Blessing the Town

In staff meeting on Tuesday, Wendy came into our meeting, beaming. “Guess what, just got a call from the Collierville Town Beautiful Commission informing us we won the September Beautification Award!” She then asked if we wanted to have our picture made in front of the sign and, needless to say, I said, “Of course, just tell me when and where!”

It is not that big of a deal, is it? Well, yes and no. No, if our only purpose is to have a nice building and lawn; but if our purpose is to bless our town and neighborhood by contributing to the overall beauty of the place, then yes, it is a big deal. It is a big deal when the external beauty of a thing echoes its internal beauty.  It is also a big deal if one of your values happens to be, “Heaven is local.”

The next phase of our building will really complete what we started two years ago. When we built our current facility, we did build something beautiful, something Collierville is proud of and our neighbors are glad is here. I was at Weight Watchers on Tuesday to go to my weekly “confession” and to give an account of my eating habits for the week, and one of the ladies there told me several times how it just makes her happy to drive by our corner of the neighborhood. I hear this all the time and humbly tell people—it never gets old, and I am so thankful. (I also have to wrestle with pride, just as I do with food!)  I make no apologies because beauty was a core value as we were building. Still, as most of us have champagne taste and a beer budget, we built primarily a large and beautiful public space, a bunch of nurseries and a few classrooms, without being extravagant.

We knew it was just a start; and now, God willing, we are going to build on what we started. The new space we build will provide needed space for adults and youth to gather, a great playground for our children to enjoy, a fully furnished kitchen, and a large pavilion so we have a place to feast, linger, and just be.

This will cost money––real money––and our prayer is that we raise all the money for this project in cash and two-year pledges. We do not want to take on any more debt, and we believe that as folks see pictures of the space we are building and hear how what we build connects to our vision to “Make disciples that embody Christ in the everyday by loving God, loving people and loving life,”  they will be excited as well.

One of the things I am deeply mindful of is this: “How will what we do bless the town and the neighborhoods we live in?” That really is a mission and vision question, isn’t it? I mean, if you think about it, there is no reason to invest a lot of money if we just intend to build something to entertain a small community of people. There are plenty of clubs and affinity groups you can join and pay lots of money to enter, that admit you to something that is by definition exclusive or is for people

with a specific passion or hobby. The church that Jesus built is different; it exists to be on mission. It exists for the sake of the people around it. Its whole reason for being is to be sent “into the world.”

Every day of the week, as the community of St. Patrick is scattered all over Collierville, Germantown, Memphis and beyond, carrying the presence of Jesus to offices, playgroups, schools, businesses and all the places we go, there is a building at the corner of White and Byhalia that is saying something. Buildings say something about what it means to be human and what we believe and value. When I was in Eastern Europe years ago, I stood on a bridge over the Danube River and what I saw on each side of the river was a study in architecture. This study in architecture was actually a study in ideas. These ideas were a reflection of the theology of the people who built the buildings and spaces people would inhabit.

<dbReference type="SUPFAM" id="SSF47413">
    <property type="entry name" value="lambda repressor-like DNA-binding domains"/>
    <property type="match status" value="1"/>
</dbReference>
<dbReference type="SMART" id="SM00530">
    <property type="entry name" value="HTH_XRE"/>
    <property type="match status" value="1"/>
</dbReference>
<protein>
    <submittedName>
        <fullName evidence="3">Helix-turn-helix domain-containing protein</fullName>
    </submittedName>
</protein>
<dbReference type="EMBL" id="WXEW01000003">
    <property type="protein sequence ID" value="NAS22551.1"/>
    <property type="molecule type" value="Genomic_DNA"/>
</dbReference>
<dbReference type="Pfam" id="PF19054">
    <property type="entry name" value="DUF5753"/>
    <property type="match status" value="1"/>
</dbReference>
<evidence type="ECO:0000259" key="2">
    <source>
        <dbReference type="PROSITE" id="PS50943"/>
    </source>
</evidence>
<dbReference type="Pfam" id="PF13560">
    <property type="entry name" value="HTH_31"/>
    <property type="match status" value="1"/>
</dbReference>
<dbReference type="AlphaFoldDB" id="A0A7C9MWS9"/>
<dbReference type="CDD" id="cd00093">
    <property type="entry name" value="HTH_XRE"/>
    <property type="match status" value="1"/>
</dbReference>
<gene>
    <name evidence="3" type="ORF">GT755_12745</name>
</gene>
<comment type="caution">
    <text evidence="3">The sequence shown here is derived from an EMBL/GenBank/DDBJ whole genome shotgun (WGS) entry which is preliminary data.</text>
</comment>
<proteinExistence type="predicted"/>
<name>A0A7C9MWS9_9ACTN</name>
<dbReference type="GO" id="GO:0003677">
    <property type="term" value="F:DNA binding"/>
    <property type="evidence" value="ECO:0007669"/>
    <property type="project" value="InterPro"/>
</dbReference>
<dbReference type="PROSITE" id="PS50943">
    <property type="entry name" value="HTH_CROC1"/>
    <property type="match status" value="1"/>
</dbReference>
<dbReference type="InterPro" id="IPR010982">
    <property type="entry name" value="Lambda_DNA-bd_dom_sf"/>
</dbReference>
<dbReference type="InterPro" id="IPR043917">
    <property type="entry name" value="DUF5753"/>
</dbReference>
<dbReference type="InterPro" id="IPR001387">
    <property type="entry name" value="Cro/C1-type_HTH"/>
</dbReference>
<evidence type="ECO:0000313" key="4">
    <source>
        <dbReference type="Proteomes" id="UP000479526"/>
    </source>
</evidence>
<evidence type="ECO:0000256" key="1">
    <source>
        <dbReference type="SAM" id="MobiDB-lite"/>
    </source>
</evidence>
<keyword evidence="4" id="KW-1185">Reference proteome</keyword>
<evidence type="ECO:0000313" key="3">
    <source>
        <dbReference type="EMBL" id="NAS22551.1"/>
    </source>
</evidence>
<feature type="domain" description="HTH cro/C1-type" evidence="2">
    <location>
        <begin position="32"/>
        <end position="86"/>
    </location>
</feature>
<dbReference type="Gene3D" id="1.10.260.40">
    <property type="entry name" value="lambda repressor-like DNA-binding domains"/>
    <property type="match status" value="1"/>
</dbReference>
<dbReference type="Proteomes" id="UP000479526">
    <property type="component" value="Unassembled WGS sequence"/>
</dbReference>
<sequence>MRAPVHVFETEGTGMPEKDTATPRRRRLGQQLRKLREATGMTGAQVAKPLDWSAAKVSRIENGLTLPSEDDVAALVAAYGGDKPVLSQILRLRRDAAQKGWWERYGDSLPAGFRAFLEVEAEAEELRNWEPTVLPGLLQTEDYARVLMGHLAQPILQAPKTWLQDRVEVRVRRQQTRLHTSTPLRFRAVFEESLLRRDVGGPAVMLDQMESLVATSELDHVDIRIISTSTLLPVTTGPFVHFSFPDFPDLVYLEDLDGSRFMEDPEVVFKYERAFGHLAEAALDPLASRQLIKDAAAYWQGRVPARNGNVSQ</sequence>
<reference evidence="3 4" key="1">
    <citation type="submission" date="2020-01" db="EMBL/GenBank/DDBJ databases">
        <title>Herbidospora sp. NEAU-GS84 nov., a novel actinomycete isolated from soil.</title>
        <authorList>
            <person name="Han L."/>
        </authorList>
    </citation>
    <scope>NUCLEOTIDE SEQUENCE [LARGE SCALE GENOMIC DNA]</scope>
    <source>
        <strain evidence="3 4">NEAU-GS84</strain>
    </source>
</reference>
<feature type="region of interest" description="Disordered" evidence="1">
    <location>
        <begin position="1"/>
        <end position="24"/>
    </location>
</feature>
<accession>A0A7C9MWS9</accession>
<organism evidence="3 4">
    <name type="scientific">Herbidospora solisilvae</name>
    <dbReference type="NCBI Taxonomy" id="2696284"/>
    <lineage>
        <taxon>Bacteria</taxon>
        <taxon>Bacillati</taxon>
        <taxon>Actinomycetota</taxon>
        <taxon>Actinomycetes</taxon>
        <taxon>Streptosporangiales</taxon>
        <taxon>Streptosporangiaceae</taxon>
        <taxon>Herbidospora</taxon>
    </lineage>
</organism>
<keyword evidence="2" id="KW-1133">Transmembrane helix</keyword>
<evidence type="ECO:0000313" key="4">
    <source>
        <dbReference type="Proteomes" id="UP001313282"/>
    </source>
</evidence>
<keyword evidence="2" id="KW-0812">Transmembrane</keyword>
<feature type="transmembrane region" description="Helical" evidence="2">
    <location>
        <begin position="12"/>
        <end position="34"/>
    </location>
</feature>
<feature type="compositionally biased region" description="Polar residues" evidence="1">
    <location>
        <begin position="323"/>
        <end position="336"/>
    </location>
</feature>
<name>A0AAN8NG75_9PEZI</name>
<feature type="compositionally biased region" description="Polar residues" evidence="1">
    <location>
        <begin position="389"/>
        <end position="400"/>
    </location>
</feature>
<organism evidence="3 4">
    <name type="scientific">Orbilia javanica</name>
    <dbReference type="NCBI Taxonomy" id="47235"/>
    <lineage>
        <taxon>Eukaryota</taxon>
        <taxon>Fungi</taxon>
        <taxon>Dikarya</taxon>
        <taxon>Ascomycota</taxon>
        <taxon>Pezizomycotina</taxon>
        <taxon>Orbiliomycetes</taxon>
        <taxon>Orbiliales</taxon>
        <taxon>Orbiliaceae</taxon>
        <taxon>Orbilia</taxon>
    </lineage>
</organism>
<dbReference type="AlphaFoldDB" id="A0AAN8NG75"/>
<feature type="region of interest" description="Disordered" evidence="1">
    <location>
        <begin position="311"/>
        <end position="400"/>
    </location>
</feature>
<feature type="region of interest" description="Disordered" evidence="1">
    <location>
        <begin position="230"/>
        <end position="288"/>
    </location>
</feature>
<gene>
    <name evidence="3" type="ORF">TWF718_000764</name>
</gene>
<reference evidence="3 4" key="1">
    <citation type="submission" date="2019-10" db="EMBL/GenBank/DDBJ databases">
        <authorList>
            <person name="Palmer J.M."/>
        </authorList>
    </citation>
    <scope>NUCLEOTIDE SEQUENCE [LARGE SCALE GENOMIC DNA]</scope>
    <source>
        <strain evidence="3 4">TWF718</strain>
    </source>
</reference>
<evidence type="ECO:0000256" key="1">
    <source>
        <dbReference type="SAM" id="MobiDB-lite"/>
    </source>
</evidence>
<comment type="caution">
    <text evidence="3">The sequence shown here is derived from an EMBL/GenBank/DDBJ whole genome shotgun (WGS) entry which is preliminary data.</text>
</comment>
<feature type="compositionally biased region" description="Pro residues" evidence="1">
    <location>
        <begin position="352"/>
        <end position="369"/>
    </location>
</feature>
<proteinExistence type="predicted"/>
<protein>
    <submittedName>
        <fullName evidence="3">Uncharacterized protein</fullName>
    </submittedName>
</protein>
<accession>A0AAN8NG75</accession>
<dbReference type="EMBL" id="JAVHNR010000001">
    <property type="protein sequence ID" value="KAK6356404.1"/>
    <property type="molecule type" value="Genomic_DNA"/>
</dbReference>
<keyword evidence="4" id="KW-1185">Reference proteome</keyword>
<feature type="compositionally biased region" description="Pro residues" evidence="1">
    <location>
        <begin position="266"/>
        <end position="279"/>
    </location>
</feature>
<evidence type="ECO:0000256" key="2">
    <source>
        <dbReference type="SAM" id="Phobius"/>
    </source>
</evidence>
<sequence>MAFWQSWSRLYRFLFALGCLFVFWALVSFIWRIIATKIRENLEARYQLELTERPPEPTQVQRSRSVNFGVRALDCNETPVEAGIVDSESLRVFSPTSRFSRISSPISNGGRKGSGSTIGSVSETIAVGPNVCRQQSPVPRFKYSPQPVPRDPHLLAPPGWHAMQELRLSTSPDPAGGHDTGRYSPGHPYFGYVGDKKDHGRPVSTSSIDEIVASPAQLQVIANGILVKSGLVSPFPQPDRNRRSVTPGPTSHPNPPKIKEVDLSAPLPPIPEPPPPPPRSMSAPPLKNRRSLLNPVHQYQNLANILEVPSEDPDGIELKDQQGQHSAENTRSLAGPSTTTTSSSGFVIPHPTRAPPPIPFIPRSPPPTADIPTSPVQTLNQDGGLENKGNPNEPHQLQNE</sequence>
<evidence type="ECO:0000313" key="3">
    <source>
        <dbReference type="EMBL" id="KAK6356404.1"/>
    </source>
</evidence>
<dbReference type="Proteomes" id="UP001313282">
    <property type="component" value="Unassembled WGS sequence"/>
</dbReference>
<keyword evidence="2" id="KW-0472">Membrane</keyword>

On one side of the river was what Communism had built. As far as the eye could see, it was mile upon mile of square, nondescript 8-story buildings that were all the same. It was Andy Warhol’s “soup cans,” in buildings. No green space, no space for people to linger, no parks, no green space—no place to be human. Of course, the ideology of communism would build this because it  believed people were made for the state and had no other purpose than to serve the state. It was bland, sterile, and depressing. It didn’t bless the community—it inhibited community. It was like a scene from a nightmare; you wanted to run from it. It blessed no one but the state who viewed people as their servants.

On the other side was what Christendom had built. (Not that Christendom was all good, mind you, but there was an basic idea that a good God created the world and had made people in his image and, as such, were unique, special and had inherent dignity just by being.) There was a beautiful Hungarian church that was seven hundred years old that was prominent. It stood as a sort of silent sentinel over this beauty. Around it was a villa of unique buildings with open markets, green space, restaurants and public space for people to gather. It was beautiful, it called to you, and you wanted to be in that space. You felt like if you stayed there, you would be more human.

What we build next at St. Patrick comes from a deep theological idea as well—an old, old idea that goes all the way back to Abraham. When God started the whole idea of restoration and how he was going to heal all the broken things in the world, he called a moon-worshiping shepherd to himself and, out of sheer grace, blessed him. He told Abraham that he would bless him, and in turn he was called for the rest of his life and the life of his children and his children’s children—to be a blessing to those around him. That is why we build—so that we can be a blessing to the city, our friends, and our neighbors. All the spaces we build are spaces we will call people into so we can bless them and, in time, send them out to be a blessing!